William Cruickshank (chemist)
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William Cruickshank was awarded a diploma by the Royal College of Surgeons of England on 5 October 1780. In March 1788 he became assistant to Adair Crawford at the Royal Military Academy, Woolwich, at a salary of £30 a year. On 24 June 1802, he became a Fellow of the Royal Society (FRS).
Discoveries and inventions
Some authors credit Cruickshank with first suspecting an unknown substance in a Scottish mineral, strontianite, found near Strontian, in Argyleshire. Other authors name Adair Crawford for the discovery of this new earth, due to the mineral's property of imparting a redding color to a flame. It was later isolated by Humphry Davy and is now known as strontium.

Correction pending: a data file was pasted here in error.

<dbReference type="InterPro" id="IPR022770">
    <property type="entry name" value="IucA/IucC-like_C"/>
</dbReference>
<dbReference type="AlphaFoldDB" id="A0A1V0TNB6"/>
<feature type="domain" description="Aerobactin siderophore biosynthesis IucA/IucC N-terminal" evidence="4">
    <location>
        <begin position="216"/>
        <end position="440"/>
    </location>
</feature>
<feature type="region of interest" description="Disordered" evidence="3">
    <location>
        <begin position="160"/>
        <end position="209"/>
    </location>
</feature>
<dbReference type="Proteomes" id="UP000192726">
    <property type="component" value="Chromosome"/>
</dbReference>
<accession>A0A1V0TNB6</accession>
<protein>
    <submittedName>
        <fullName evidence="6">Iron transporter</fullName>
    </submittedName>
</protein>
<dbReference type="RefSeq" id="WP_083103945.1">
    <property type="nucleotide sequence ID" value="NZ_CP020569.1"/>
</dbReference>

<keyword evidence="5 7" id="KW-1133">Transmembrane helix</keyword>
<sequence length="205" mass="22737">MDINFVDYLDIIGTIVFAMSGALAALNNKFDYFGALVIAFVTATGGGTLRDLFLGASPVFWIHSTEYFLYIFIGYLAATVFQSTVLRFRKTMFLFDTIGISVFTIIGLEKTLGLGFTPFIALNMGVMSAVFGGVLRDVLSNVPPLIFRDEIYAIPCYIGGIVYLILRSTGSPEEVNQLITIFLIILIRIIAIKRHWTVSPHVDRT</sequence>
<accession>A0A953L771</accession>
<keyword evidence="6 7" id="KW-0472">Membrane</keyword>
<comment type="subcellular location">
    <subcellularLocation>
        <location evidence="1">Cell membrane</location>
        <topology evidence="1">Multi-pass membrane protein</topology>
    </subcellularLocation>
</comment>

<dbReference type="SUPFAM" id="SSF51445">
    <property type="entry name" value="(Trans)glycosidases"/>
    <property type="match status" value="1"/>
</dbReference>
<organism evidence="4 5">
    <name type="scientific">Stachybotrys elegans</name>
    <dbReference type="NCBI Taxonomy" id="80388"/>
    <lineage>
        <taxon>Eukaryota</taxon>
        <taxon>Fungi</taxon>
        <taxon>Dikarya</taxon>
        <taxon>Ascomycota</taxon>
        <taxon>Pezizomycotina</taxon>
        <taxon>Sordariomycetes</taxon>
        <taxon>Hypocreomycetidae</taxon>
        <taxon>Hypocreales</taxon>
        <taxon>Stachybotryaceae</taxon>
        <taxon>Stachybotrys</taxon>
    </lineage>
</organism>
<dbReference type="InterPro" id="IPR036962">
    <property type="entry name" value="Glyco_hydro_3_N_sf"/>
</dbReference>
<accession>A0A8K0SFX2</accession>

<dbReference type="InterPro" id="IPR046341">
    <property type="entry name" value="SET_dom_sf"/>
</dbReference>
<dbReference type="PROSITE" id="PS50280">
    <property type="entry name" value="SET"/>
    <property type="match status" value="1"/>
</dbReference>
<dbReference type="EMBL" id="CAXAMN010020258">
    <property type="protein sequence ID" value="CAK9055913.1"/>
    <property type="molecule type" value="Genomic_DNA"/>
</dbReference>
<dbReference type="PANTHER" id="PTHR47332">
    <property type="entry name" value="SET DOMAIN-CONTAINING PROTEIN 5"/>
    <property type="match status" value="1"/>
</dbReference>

Cruikshank worked with John Rollo at Woolwich in the 1790s, and some of his discoveries about diabetes were published in Rollo's book on the dietary treatment of the condition. This research led him to isolate urea in 1798, though his priority was not recognised at the time.
Retirement and death
In March 1803, Cruickshank became very ill and it is possible that this was due to exposure to phosgene during his experiments. On 6 July 1804, he retired on a pension of 10 shillings a day. He died in 1810 or 1811 and military records state that the death occurred in Scotland.
- Watson, K. D. "Cruickshank, William". Oxford Dictionary of National Biography (online ed.). Oxford University Press. doi:10.1093/ref:odnb/57592. (Subscription or UK public library membership required.)
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